Netflix co-CEO Reed Hastings said on Tuesday’s earnings call that the streamer is exploring introducing an ad-supported tier at a lower cost, and that such a model could be phased in “over the next year or two.”
Hastings even acknowledged the success of an ad-supported model at Hulu, how such a model will be introduced on HBO Max and that “we don’t have a lot of doubt that it works” for those streamers.
“Those who have followed Netflix know I’ve been against the complexity of advertising and in favor of the simplicity of a subscription. But as much as I’m a fan of that, I’m a bigger fan of consumer choice,” Hastings said on Tuesday’s call. “And allowing consumers who would like to have a lower choice and are advertising tolerant get what they want makes a lot of sense. That’s something we’re looking at now and figure out over the next year or two, but think of us as quite open to offering even lower prices with advertising as a consumer choice.”
Hastings added that such a move was not a “short-term fix” to attracting more consumers or driving more revenue. The call’s moderator pointed out that Hastings, in the past, has been hesitant about introducing ads to Netflix and that he didn’t see the incremental profit potential of an ad-supported tier. However, Hastings acknowledged that the online ad market has now “advanced” to not have to include all the information and data about people that it used to.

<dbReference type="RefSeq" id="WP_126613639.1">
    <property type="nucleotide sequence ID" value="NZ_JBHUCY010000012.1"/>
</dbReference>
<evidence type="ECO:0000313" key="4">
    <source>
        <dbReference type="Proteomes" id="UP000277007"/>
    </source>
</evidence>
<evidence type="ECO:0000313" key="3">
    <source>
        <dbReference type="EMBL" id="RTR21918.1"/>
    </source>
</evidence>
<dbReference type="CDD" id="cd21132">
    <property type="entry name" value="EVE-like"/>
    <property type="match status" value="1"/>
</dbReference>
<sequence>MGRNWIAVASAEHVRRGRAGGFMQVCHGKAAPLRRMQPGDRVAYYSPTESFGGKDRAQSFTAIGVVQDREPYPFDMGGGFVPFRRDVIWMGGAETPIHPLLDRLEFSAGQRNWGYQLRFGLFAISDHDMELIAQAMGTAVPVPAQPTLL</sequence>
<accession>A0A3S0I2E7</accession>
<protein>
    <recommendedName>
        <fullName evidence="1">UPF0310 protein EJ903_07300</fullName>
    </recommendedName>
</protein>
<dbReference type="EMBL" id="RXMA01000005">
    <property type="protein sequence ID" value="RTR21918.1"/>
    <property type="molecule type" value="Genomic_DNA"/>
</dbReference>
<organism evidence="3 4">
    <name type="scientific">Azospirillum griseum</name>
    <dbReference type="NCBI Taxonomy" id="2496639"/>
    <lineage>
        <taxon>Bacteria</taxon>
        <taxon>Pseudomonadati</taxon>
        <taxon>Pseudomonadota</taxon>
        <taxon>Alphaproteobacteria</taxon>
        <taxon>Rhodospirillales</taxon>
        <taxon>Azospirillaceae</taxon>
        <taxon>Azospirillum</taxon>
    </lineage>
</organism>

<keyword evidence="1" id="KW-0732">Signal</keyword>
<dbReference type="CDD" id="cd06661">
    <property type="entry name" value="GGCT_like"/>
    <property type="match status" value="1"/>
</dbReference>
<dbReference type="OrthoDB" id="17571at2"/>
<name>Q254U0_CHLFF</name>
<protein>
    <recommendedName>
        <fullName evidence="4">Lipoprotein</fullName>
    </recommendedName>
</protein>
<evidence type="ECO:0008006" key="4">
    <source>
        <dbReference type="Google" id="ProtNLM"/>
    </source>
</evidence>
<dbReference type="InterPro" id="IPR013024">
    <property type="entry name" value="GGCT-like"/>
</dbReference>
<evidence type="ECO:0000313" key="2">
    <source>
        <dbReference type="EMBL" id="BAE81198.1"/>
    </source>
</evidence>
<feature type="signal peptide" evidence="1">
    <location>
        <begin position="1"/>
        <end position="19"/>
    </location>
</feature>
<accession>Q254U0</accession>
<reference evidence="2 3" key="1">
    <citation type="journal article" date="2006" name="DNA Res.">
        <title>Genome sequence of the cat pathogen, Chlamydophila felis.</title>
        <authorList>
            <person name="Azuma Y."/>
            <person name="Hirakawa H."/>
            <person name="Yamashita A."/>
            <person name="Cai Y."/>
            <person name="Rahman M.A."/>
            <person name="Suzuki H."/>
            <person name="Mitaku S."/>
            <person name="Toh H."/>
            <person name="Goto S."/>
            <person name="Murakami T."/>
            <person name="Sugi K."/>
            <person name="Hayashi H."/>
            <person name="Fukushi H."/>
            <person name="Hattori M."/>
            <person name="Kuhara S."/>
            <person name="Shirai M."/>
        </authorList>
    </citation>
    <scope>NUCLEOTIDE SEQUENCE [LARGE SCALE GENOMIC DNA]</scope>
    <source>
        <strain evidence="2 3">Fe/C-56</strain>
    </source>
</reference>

“Once you start offering a lower price plan with ads as an option, some consumers take it, and we’ve got a big installed base that probably are quite happy with where they are. So think of it as it would phase in over a couple of years in terms of material volume,” he said.
Hastings also made clear that if you still want the ad-free option you’ll still have that, but they’ll now cater to other tiers as well.
Analysts have been speculating for years that ads could become a possibility at Netflix, but this is among the first time that Netflix brass have openly embraced the idea.
Netflix had a weak start to the 2022 fiscal year, reporting a loss of 200,000 subscribers in Q1, dipping to 221.64 million from 221.8 in Q4 of 2021. And its current projections for next quarter could be even worse, potentially falling another 2 million. But the company also chalked some of that loss up to ongoing password sharing among subscribers, estimating that 100 million households worldwide, including 30 million in the U.S. and Canada, may be watching Netflix and engaged with it via password sharing. And the streamer hinted that methods of cracking down and asking users to pay more to share with those outside your household may be on the way soon.